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It’s not even September but the petunias are already dying...

... or is it just me?
Except for one petunia (stripy purple and white) they all look like they are ready for compost. 
If yours are still fresh and beautiful - please share your secret... 
Surrey
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Posts

  • LynLyn DevonPosts: 19,940
    Everything blooms later here so my petunias were coming on a treat, this morning, after a night of gales and power cuts they’re all broken down.😢  
    You could cut them right back and may get a second flush, feed with tomato feed or similar. 

    Gardening on the wild, windy west side of Dartmoor. 

  • FairygirlFairygirl west central ScotlandPosts: 46,404
    Annuals of any kind have a 'life span'. They need lots of food and water while they're growing, and deadheading to keep the going, but the earlier they start, the earlier they stop really.  :)

    In a normal year my sweet peas can be kept going until October, but they don't start till July. They get loads of water and food, and I deadhead daily if possible. 
    Like @Lyn, the rough weather last night didn't help them, but they'd already had a thrashing a few weeks ago. That's just how it is with gardening  :)
    It's a place where beautiful isn't enough of a word....


  • JacquimcmahonJacquimcmahon Paris FrancePosts: 726
    I started pulling them out last week ! We had a week of up to 40degrees pretty much killed anything that was not already over because of this years early summer here. Law of diminishing returns with petunias for me.. cut, see if I get decent new growth, if still crispy out they come!
  • Big Blue SkyBig Blue Sky Posts: 663
    edited August 2020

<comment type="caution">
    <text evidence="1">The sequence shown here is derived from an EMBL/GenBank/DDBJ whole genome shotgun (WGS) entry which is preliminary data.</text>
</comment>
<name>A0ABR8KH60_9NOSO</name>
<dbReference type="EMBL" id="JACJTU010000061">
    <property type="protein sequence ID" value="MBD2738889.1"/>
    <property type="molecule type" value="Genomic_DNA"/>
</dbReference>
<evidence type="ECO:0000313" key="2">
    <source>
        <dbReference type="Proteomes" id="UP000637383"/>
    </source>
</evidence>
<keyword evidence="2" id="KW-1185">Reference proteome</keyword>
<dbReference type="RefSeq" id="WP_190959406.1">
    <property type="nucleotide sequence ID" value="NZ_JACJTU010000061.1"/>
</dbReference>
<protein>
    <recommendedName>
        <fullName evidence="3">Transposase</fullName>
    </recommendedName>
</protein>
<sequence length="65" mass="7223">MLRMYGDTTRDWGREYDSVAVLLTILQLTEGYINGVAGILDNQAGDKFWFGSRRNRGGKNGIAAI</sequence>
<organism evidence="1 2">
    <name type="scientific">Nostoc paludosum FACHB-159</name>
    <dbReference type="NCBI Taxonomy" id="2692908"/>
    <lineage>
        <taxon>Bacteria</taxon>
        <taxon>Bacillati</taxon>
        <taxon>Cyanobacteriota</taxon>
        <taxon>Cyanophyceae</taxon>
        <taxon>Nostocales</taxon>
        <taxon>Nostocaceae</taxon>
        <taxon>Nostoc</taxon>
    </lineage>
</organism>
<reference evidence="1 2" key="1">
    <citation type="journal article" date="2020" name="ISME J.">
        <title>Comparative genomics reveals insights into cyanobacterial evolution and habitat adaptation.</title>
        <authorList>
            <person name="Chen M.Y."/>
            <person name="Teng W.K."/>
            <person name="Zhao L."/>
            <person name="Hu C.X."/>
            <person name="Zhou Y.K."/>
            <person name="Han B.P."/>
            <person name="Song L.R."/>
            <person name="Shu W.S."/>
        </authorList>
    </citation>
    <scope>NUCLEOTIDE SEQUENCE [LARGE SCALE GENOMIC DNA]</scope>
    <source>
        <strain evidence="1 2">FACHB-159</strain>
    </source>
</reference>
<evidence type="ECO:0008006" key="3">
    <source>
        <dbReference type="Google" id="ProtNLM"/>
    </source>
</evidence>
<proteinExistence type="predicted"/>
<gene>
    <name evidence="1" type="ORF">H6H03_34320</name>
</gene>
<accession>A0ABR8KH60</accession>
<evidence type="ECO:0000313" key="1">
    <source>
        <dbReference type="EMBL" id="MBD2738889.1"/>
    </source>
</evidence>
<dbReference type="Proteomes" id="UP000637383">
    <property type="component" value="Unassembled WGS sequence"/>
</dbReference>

Aww Envious of you fresh petunias @Lyn
    I don’t think I will get a second flush though - mines are kind of closing the shop already 😔
    Surrey
  • rachelQrtJHBjbrachelQrtJHBjb South BucksPosts: 805
    Mine are terrible but it was the torrential rain that did for them. Like you, I have them in hanging baskets and, upon closer inspection, the heavy deluge has broken all the stems as they go over the edge. There is no redemption. I am thinking of pulling them out and popping in something else to take their place until the end of the summer.
  • LynLyn DevonPosts: 19,940
    I was a bit late sowing the seeds this year, couldn’t get out for compost, then lots of places weren’t selling seeds but I had that packet from last year from Wilco, think they were only a pound.
    Wind does awful damage. 
    Gardening on the wild, windy west side of Dartmoor. 

  • fidgetbonesfidgetbones Posts: 15,873
    Deadhead, feed and water.
    You don't stop doing new things because you get old, you get old because you stop doing new things. <3
  • I think I will be looking for an alternative to petunias for the next season. I love how pretty and cheerful they are, but they are indeed quite vulnerable to rain and strong wind. Besides they are not really bee friendly - from what I read they don’t produce nectar or pollen, so are useless to the pollinators. Any ideas of a bee friendly but robust and long flowering alternative to petunias?
    Surrey
  • bullfinchbullfinch SurreyPosts: 528
    Do you like cosmos or sunflowers? I think they are both quite good for bees. Or maybe poppies?
  • FireFire LondonPosts: 14,142
    Mine, in hanging baskets, are on their way out. I have dead headed the ones knackered by heavy rain and there are hardly any flowers left. If no big flush after this week's storms, I will consign to the compost. I've been v disappointed by them this year. All very underwhelming.
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